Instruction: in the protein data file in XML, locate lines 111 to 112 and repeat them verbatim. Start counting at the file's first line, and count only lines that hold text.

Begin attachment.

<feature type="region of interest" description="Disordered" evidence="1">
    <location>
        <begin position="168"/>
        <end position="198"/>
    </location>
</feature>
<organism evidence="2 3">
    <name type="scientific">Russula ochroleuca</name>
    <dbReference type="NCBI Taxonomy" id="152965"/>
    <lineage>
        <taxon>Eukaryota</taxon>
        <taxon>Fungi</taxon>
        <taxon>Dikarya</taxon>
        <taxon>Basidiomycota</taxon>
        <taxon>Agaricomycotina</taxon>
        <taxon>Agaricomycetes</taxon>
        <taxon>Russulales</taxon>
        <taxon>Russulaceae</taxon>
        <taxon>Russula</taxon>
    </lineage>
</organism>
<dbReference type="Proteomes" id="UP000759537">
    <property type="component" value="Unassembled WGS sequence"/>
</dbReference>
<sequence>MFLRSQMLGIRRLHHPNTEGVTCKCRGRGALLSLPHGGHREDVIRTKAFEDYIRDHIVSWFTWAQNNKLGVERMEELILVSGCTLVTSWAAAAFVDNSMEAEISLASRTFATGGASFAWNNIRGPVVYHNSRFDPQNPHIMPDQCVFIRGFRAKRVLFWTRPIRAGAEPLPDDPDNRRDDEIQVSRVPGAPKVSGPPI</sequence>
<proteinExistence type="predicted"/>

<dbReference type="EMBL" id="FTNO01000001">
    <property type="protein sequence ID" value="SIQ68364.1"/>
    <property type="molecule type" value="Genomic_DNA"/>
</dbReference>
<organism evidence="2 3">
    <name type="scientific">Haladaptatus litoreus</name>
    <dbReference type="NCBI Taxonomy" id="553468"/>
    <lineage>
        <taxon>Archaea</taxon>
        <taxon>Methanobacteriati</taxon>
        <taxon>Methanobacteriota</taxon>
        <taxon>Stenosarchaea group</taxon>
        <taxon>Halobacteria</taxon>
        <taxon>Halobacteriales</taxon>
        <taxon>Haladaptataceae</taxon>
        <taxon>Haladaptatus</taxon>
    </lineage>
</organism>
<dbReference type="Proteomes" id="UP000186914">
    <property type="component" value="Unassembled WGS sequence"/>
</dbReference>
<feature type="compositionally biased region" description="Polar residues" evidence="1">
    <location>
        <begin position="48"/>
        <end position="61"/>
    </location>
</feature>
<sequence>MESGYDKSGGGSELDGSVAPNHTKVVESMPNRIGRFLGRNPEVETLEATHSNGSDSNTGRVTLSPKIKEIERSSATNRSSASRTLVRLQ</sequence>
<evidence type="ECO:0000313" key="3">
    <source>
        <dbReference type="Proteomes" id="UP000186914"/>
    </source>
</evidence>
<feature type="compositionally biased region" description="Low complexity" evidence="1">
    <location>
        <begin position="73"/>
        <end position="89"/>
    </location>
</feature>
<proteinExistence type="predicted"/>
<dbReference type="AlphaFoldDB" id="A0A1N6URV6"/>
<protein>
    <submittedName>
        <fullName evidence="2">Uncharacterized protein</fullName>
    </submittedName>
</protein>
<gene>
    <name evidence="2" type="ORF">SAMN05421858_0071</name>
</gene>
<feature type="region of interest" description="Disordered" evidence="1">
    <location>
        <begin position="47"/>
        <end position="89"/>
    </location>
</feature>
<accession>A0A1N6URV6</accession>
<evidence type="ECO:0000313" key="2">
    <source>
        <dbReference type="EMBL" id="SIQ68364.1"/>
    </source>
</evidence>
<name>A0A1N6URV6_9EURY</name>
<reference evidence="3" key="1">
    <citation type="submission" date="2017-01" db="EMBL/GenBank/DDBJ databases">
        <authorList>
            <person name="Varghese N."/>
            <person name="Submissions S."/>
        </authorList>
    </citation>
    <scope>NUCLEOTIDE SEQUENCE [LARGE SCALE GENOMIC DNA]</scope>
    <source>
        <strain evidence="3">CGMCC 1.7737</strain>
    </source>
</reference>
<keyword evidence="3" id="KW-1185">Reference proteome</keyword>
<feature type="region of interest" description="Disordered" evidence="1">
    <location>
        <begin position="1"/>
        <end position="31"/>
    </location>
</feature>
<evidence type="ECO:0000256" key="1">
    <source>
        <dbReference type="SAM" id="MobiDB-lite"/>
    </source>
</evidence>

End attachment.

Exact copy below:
    </source>
</evidence>